Habitat modeling (also known as e.g. habitat suitability modeling, species distribution modeling, predictive habitat modeling or environmental niche modeling etc.) is a recent and powerful development to enhance our sparse knowledge about the ecology and distribution of marine mammals in polar waters.
Habitat modeling allows inferring hypothetical geographic species' distributions by relating the presence (or absence) of a species with environmental variables (i.e. sea surface temperature, water depth, food availability). This way it is possible to predict the environmental variables that are suitable for marine mammal species. The achieved habitat suitability is then projected onto geographic space to generate temporally resolved spatial prediction maps.
Data used in marine mammal HSM usually come from surveying the ocean allying a methodology called line transect survey but newest developments allow the use of alternative data sources like opportunistic visual sightings, tagging data and acoustic data. Invaluable improvements are options for proper line transect surveys in often harsh polar conditions are scarse, costly and time and personnel intensive.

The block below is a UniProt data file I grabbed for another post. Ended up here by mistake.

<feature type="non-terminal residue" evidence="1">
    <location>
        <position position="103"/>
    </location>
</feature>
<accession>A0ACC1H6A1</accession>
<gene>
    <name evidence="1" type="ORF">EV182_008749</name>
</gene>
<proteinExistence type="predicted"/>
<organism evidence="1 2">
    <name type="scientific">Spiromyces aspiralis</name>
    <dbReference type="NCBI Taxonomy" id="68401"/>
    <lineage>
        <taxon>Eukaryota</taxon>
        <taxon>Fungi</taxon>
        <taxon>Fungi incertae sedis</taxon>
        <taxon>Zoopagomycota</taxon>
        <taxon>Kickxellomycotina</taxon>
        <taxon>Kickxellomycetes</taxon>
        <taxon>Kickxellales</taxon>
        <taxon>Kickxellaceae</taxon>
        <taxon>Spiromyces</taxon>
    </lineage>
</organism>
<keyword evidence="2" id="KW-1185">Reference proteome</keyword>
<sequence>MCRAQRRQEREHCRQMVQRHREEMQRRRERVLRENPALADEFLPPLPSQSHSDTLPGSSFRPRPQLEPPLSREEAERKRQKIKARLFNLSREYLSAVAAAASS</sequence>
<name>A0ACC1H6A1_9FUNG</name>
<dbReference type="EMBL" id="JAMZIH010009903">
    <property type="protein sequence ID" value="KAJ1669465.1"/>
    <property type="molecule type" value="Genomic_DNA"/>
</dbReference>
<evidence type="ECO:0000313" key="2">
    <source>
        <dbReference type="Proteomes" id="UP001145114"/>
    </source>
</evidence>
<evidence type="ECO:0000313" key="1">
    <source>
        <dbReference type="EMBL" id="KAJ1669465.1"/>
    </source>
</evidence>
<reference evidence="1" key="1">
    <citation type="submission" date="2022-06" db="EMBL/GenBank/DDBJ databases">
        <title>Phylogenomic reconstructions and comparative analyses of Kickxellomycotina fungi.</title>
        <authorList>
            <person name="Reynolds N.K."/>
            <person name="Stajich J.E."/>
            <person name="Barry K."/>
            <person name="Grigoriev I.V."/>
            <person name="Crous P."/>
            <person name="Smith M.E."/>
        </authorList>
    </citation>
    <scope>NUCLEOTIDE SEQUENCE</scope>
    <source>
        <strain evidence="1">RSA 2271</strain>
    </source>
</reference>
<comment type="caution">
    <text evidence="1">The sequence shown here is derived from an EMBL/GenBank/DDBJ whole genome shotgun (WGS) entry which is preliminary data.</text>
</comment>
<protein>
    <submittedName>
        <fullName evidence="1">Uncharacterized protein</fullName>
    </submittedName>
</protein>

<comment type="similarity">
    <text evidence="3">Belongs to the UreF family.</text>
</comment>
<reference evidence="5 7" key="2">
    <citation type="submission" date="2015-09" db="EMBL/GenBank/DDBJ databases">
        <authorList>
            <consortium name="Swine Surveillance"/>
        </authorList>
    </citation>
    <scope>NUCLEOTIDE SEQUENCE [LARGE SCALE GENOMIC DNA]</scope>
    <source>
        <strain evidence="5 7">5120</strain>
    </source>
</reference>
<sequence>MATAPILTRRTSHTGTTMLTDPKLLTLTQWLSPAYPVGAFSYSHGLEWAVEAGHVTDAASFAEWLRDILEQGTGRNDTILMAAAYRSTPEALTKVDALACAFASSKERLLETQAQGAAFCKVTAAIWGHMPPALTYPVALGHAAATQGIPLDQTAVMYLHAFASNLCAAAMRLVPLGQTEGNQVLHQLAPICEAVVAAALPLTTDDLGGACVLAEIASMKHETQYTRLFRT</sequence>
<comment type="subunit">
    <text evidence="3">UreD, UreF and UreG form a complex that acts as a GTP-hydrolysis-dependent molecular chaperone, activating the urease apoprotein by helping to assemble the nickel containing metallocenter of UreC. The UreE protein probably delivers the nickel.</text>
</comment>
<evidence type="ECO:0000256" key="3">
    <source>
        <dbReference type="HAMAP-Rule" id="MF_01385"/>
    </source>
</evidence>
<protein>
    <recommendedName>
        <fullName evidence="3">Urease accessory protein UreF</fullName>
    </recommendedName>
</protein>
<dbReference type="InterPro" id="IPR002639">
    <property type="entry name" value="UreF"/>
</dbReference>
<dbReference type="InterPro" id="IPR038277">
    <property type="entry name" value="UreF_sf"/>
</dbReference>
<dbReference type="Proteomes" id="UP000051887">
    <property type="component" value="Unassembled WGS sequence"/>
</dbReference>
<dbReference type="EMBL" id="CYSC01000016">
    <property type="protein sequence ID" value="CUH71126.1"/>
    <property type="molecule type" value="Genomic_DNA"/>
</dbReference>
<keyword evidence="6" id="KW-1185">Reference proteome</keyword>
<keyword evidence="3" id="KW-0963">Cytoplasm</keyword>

Distribution modeling can be applied to / implemented in:
- exploring changes in species distribution in response to climate change
- supporting conservation management e.g. marine protected area (MPA) planning
- distribution and use of habitat / improvement of abundance estimates
- evaluation of possible impacts of anthropogenic activities